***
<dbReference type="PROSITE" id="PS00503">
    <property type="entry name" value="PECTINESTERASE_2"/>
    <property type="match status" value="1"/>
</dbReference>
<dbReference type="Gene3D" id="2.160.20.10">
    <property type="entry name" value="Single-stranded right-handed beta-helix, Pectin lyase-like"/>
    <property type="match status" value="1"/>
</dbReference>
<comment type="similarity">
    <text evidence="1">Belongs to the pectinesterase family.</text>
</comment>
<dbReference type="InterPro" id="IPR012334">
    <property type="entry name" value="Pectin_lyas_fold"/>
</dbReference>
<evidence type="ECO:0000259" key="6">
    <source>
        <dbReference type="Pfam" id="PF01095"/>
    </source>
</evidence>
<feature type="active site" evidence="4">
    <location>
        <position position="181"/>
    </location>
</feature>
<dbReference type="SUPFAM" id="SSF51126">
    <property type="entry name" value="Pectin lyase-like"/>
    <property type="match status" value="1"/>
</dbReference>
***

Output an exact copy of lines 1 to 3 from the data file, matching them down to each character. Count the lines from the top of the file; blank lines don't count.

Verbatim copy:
<dbReference type="PROSITE" id="PS00503">
    <property type="entry name" value="PECTINESTERASE_2"/>
    <property type="match status" value="1"/>